Retro Gaming on a Custom Handheld

My museum is mostly focused on Apple-related items, but it’s ultimately about nostalgia. I do have a few non-Apple pieces like my collection of Intel and AMD CPUs, my large array of Palm Pilots, and even a few Windows PCs and peripherals. After a busy season acquiring phones and other items, I shifted to a different nostalgia: video games.

Like many kids of the nineties, I fondly remember the NES, Game Boy, Game Gear, and Super Nintendo. I owned all four at one point, but I was never the kid with the newest gadget and I never amassed even a tiny collection of games. Regardless I still have fond memories of playing Tetris on a green and black screen with no backlight, dying in the first world of Super Mario over and over, running out of batteries every hour on my Game Gear, and playing T2 Arcade colorized with a border on my SNES through my Super Game Boy. I own an SNES mini but I decided it would be neat to try to collect my handheld gaming systems again.

It turns out that it’s kind of expensive. The hardware goes from $30 – $100, depending on the model, and the cartridges can go from $10 – $50 a pop. That adds up quickly. As I was researching my options I came across a new category of devices I wasn’t aware of: Retro Gaming Handhelds. Think of a Retro Gaming handheld as a Nintendo Switch or PSP that runs games from all kinds of systems – arcade, NES, Super NES, Genesis, Game Gear, N64, Dreamcast, PS 1, and even DS – all on one device.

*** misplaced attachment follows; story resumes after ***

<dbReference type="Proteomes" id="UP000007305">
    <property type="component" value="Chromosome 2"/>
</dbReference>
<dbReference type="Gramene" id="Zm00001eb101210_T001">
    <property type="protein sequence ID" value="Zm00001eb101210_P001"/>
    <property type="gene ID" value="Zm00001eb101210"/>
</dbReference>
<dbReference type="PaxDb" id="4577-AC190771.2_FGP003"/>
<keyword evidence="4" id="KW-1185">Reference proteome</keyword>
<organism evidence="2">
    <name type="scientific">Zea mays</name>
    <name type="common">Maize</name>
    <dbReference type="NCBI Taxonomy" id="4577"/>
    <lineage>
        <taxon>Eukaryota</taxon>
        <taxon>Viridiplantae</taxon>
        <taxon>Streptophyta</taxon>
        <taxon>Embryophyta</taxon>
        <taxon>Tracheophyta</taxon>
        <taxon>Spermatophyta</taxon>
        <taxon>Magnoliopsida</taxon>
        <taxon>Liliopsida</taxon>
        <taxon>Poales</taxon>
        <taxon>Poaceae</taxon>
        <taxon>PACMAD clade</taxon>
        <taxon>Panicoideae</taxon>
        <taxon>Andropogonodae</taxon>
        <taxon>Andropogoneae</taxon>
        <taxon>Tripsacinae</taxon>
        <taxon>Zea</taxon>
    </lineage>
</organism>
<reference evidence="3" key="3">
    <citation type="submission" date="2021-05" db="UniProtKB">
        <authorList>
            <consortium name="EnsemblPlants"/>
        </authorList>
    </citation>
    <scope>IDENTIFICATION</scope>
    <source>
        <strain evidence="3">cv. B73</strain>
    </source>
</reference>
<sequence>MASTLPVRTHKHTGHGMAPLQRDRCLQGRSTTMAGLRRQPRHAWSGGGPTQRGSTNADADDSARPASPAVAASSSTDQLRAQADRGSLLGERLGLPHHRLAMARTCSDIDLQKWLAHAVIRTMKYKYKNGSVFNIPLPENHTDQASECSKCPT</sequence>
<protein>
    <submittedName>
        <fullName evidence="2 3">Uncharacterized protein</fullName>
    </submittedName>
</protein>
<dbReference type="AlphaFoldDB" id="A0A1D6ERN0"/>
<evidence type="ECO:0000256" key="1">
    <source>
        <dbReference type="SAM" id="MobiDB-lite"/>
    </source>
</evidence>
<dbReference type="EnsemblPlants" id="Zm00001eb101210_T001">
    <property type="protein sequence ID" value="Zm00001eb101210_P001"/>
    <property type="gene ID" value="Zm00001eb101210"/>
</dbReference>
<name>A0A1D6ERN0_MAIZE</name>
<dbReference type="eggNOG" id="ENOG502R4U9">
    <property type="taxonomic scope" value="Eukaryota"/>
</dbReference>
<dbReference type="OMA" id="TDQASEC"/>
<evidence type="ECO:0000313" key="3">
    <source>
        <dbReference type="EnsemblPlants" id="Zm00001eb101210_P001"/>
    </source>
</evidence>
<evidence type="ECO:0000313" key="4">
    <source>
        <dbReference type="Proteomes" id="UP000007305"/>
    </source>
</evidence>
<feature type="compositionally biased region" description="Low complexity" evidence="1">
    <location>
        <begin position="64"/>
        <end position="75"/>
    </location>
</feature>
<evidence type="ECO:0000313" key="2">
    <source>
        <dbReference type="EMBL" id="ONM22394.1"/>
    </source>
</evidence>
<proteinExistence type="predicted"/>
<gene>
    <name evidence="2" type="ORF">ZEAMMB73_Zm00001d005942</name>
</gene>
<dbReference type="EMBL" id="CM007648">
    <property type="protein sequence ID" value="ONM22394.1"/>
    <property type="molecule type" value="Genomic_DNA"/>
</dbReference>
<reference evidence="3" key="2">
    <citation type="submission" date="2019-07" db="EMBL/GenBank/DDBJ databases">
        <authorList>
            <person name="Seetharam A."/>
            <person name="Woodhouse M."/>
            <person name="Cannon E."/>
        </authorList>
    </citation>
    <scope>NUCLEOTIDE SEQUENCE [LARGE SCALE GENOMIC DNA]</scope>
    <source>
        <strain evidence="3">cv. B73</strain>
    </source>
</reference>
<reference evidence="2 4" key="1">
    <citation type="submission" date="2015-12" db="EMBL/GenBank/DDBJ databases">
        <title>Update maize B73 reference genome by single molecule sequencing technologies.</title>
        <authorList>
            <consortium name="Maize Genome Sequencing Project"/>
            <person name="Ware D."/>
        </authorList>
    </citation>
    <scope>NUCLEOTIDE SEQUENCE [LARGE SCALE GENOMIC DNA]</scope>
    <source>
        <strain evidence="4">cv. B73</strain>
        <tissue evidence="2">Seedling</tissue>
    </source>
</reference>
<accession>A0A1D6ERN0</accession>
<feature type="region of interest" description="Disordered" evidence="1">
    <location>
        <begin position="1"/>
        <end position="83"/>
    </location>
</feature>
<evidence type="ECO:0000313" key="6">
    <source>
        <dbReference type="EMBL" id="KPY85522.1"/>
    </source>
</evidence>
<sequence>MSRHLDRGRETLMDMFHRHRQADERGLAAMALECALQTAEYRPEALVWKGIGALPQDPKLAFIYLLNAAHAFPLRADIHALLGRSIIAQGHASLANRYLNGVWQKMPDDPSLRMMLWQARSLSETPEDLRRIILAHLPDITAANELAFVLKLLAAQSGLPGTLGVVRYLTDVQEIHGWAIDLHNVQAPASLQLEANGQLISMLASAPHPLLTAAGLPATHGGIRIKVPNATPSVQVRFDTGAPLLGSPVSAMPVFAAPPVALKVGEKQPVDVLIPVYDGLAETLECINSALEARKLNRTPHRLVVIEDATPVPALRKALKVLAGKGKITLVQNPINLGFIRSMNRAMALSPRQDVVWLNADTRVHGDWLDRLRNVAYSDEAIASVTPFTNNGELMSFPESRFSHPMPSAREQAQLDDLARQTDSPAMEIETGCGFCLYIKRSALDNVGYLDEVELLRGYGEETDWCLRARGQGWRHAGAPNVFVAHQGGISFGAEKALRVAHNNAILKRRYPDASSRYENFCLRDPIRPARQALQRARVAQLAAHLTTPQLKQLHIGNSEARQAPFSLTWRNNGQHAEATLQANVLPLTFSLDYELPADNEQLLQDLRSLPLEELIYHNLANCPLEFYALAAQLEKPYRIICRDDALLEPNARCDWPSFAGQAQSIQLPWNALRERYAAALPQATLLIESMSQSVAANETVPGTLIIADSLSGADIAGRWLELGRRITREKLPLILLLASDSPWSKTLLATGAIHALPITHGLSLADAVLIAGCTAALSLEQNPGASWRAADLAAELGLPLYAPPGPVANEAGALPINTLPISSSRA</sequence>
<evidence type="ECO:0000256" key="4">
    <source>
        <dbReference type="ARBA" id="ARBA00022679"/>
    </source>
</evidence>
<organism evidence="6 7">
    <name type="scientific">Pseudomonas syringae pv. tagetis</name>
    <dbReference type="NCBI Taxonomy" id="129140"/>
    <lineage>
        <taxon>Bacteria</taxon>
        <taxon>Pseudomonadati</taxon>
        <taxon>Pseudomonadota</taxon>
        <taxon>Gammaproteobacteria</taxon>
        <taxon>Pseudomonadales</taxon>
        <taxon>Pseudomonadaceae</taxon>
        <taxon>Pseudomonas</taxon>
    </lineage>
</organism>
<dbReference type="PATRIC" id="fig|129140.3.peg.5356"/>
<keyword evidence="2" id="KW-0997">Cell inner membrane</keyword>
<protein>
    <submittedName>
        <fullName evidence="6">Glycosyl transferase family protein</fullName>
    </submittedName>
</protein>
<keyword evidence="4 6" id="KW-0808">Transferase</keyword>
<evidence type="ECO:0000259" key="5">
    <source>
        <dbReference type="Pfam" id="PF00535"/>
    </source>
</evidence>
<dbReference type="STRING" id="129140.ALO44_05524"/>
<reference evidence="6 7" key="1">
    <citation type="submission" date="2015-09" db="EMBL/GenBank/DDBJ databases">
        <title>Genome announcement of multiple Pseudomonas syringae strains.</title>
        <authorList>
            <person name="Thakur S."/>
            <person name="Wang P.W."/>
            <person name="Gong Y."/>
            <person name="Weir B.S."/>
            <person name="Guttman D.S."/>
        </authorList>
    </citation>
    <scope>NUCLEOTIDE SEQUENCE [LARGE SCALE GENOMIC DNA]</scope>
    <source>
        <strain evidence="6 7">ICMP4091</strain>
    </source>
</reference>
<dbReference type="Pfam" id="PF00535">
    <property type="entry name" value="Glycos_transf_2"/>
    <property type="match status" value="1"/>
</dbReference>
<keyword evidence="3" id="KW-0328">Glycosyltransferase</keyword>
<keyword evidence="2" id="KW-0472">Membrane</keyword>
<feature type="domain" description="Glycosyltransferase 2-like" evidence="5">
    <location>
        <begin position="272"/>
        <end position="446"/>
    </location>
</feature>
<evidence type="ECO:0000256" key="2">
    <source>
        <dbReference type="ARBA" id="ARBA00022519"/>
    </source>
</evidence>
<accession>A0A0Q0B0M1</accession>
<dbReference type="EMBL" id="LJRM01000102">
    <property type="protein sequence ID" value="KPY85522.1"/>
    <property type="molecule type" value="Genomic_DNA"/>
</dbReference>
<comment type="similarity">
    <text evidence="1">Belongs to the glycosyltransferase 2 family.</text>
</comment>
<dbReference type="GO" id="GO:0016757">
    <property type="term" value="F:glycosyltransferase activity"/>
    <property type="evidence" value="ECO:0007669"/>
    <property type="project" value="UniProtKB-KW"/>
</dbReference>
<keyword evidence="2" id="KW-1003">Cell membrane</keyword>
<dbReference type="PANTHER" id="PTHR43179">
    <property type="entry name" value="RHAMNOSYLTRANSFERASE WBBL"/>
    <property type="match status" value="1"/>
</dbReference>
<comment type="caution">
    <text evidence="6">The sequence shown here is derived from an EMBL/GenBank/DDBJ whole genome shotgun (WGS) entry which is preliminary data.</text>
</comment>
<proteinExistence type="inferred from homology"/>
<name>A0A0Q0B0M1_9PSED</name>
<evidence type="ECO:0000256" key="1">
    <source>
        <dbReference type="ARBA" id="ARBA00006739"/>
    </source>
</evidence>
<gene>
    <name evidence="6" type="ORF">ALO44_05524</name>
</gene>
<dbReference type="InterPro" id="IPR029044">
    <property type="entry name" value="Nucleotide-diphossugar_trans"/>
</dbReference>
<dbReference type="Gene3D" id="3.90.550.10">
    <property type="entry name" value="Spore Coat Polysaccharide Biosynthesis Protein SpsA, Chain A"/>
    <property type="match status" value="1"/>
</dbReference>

These handhelds are mostly made by Chinese companies (though some are American) and consist of low-end phone parts mixed with D-pads, shoulder buttons, and joy sticks. They usually include ARM-based CPUs with a bit of RAM, a 3 or 4 inch non-touch low-resolution display (e.g. 320 x 480), a rechargeable battery, speakers, and a memory card slot. They run some form of Linux or Android to run a slew of open source emulators for nearly every classic gaming system. Users fill them up with ROM files (copied from game cartridges) to create a handheld that acts as many systems as one. You can play a Super Nintendo game on the go, followed by a classic Game Boy game, and finish with an arcade game, all in one system.

They are an economical way for me to relive and preserve the past while also discovering systems and games I was never exposed to. Prices range anywhere from $20 to $200, form factors run the gamut from classic Game Boy to modern PSP, and emulated systems range from the 8-bit and arcade era all the way up to the first 3D consoles. I recently purchased two of these at opposing ends of the spectrum to try them out. The first was a $40 Game Boy Advance SP-inspired model called the Powkiddy V90. The second was a $90 horizontal brick style device called the Anbernic RG351P.

In the video below I walk through these devices and compare them.

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